Ocean Charter School Board members unanimously approved a $13,000 contract Aug. 11 for a consultant whom they hope will help them navigate the inner circles of the Los Angeles Unified School District leading up to the district’s decision on who will be awarded the opportunity to build on a parcel of land at Walgrove Avenue Elementary School.

The money will come from Ocean Charter’s reserve fund.

“I just want to point out as much as I personally despise it, political engagement and strategic engagement at a much higher level than the past board was involved in is required for competition for the Walgrove site,” new board member Josh Dome told the board before the vote. “And it’s also required for Plan B.”

Plan B is the school’s alternate plan for relocation if they do not win the land lease option. The administration has said LAUSD officials have told them that Westminster Avenue Elementary School in Venice and Mark Twain Middle School in Mar Vista are options, but most are skeptical due to the middle school’s new magnet program that will bring in new students in the fall and Westminster’s reluctance to share their campus.

Earlier this year, the Westminster faculty and its parents rallied against an attempted colocation by Green Dot Public Schools, the charter organization that will be competing with Ocean Charter for the Walgrove site in Mar Vista. Green Dot eventually withdrew its petition and is now involved in a colocation at Cowan Elementary School in Westchester.

Colocation is an outgrowth of Proposition 39 where a traditional community school and a charter share a campus, often including common areas such as an auditorium, playground and cafeteria.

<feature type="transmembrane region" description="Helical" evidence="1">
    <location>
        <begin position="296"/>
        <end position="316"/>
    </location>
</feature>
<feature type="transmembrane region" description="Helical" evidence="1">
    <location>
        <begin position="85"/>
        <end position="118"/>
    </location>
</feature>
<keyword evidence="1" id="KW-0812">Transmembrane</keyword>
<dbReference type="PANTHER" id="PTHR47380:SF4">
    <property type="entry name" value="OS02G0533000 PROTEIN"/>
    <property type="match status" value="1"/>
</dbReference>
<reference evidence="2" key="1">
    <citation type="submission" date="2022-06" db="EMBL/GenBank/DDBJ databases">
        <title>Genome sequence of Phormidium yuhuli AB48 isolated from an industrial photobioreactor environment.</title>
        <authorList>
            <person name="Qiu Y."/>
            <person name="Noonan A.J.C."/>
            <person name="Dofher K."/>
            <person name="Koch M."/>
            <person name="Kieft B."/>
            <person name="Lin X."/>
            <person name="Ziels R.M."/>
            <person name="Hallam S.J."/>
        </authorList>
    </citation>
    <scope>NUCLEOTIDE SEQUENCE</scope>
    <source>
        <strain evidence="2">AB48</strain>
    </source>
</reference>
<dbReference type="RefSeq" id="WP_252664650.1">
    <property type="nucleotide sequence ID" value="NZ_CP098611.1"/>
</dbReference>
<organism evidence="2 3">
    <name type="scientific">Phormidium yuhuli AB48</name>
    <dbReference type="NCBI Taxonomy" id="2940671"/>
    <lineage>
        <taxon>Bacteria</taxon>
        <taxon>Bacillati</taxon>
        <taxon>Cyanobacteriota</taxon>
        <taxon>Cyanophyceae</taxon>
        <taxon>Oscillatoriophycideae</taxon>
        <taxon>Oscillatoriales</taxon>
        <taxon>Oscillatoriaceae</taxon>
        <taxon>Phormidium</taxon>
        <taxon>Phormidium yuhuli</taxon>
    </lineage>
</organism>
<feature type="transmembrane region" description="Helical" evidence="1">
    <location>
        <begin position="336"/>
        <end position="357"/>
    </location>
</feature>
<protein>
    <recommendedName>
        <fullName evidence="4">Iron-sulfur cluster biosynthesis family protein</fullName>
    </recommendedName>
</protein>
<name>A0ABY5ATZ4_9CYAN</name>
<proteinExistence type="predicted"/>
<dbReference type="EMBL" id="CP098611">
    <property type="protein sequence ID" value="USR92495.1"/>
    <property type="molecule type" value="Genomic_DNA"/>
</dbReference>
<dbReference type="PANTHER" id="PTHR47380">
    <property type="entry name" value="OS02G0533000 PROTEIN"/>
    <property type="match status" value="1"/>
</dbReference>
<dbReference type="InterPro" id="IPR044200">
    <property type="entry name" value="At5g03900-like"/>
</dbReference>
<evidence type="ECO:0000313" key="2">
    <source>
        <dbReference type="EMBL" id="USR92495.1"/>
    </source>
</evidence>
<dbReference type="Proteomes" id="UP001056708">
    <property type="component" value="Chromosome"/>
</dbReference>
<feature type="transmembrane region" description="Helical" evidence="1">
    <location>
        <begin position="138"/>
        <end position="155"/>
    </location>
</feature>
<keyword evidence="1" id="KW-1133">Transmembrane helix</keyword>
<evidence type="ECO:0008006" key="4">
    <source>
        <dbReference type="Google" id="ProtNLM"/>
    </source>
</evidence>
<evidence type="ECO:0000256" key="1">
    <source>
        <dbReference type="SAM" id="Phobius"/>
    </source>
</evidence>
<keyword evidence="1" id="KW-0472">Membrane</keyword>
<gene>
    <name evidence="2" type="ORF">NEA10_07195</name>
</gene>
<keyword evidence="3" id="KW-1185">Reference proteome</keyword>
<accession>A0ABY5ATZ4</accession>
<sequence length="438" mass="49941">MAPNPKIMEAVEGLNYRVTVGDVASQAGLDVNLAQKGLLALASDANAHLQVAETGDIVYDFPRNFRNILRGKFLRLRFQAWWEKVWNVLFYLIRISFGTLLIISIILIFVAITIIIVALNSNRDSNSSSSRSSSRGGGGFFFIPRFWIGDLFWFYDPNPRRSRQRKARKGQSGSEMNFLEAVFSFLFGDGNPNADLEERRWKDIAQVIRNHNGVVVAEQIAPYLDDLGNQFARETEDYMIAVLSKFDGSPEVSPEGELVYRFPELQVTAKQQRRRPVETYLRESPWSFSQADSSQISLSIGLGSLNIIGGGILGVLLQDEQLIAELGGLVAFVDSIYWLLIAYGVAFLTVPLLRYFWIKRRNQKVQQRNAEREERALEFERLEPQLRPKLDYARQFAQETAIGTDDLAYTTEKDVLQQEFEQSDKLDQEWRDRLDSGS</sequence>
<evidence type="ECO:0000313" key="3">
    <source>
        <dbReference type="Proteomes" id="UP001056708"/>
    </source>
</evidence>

There is a sense of urgency to act quickly for Ocean Charter officials. The school’s colocation agreement with Walgrove runs through 2012 only, so officials say acquiring the unused space is crucial because if they are unsuccessful, they will be forced to move to another location.

Ocean Charter Director Kristy Mack-Fett, who is in charge of the Walgrove campus, suspects other charters may have an advantage when bidding on the Walgrove parcel, so having a consultant who can assist them during the bidding process could benefit the school.

“I believe that the process does favor a large organization that has the personnel to draft a proposal more quickly than a smaller organization like ours,” she said.

Ocean Charter officials recently created an outreach committee that is trying to access the level of community support for their school. Grades four through eight have shared classrooms with Walgrove for five years.

Kindergarten through third grades are in Del Rey.

Board treasurer Charles Francis was convinced to vote to approve the contract because he feels the school should exhaust all options in order to stay at Walgrove.

“The thing that swayed me was that we have to do everything that we possibly can to get that site,” he said. “This will help us establish a line of communication with getting ourselves seen to the people at LAUSD who make the decisions.”

There are three consultant candidates that are being reviewed, said Kenneth Kutcher, an attorney whose daughters attend Ocean Charter.

LAUSD is slated to issue its request for proposal for the Walgrove site tentatively Sept. 15.

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